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IC COHORT 6 | Ateios Systems enabling “a Moore’s Law of batteries”

(EDITOR’S NOTE: This is the first article in a series spotlighting the members of Cohort 6 of the “Innovation Crossroads” program operated by Oak Ridge National Laboratory.)

By Tom Ballard, Chief Alliance Officer, PYA

Rajan Kumar was raised in the Hudson Valley area of New York by Indian immigrants. As a first generation American, Dr. Kumar has always been interested and history and government policy. His goal was to enter politics thinking it would be a way to have a positive impact on society This plan changed, however, after he suffered severe burns in an accident during high school that left him hospitalized for a year.

“That experience made me appreciate science,” the Founder and Chief Executive Officer of Ateios Systems explains. Today, he has a revenue-generating business with venture backing from Good Growth Capital (see news release announcing the over-subscribed, $1.25 million Series Seed financing round here), and big plans to revolutionize the production of small batteries during his two-year fellowship as part of Cohort 6 of the “Innovation Crossroads” (IC) program operated by Oak Ridge National Laboratory (ORNL).

“Ateios will enable a Moore’s Law of batteries through its innovative electrode manufacturing techniques,” the company declares on its website, and the first product named Enercalm is already on the market. Designed for high-power wireless communication devices, it increases manufacturing speeds by 10X, reduces processing costs by 5X, reduces the carbon footprint associated with battery manufacturing, and decreases the size necessary to create giga factories.

Ateios Systems already had a relationship with ORNL, having licensed a technology for solvent-free battery component production using radiation curing (see figure at right). The technology was co-invented by ORNL’s Zhijia Du, Christopher Janke, Jianlin Li and David Wood (currently on entrepreneurial leave). The technology recently won a Federal Laboratory Consortium “Excellence in Technology Transfer Award.”

ORNL noted in this news release that “the adaptable technology holds promise to enable the widespread use of lightweight, flexible batteries for products like continuous glucose monitors, sleep trackers and other devices that allow people to monitor conditions and make proactive decisions. In the long term, Ateios Systems seeks to expand into electric vehicles and power grid applications.”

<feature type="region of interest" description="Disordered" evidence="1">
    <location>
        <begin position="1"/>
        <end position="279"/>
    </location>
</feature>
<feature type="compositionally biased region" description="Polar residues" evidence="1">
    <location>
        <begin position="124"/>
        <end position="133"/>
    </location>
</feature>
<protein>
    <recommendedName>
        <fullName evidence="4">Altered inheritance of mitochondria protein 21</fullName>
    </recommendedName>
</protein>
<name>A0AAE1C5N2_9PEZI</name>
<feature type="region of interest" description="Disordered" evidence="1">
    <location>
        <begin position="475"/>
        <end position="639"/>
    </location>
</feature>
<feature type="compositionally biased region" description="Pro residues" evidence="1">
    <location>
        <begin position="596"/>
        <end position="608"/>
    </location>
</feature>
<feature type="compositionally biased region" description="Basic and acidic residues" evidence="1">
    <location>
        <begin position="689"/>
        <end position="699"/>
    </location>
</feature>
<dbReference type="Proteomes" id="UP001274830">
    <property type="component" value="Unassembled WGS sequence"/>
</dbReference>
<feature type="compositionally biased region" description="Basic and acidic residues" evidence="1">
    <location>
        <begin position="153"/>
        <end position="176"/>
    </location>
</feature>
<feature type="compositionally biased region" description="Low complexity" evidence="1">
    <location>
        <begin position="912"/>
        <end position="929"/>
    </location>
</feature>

Kumar adds that the non-toxic nature of the process is another significant benefit. He also draws an analogy with how a newspaper is printed to illustrate his ultimate vision for mass producing the ultra-thin batteries for wearable devices and the Internet of Things, or physical objects embedded with sensors or processing systems.

“What we want to do with our batteries is make them invisible,” he says while adding, “You don’t know that you are wearing it.”

During his undergraduate years at The State University of New York at Albany (SUNY Albany), Kumar studied Nano Engineering and eventually graduated with one of the first Bachelor of Science in Nano Engineering from SUNY Albany. He also helped found the biotech start-up Gluconix, which won the New York State Business Competition in 2014.  After graduating, he moved across the country to pursue his Ph.D. at the University of California San Diego (UCSD), where he continued to focus on Nano Engineering by making smart devices for preventative care.

Kumar received funding for his Ph.D. from the National Science Foundation (NSF) and was also part of a $5 million U.S. Department of Energy grant through its Advanced Research Projects Agency – Energy (ARPA-E) program that produced the world’s first printed stretchable battery shown here in two photos.

“That was the basis of starting the company,” he said.

In 2019, Kumar became one of the first people to earn a complete degree in Nano Engineering by receiving his Ph.D. in from UCSD. After graduating, he moved Ateios to the state of Indiana to participate in the Heritage Group’s Techstars Program. Today, Ateios Systems, founded in 2017, is located in The Battery Innovation Center in Newberry, IN and has 10 employees. It also offers customers the ability to design their own batter using the company’s interactive battery builder to build the right solution to their power needs.

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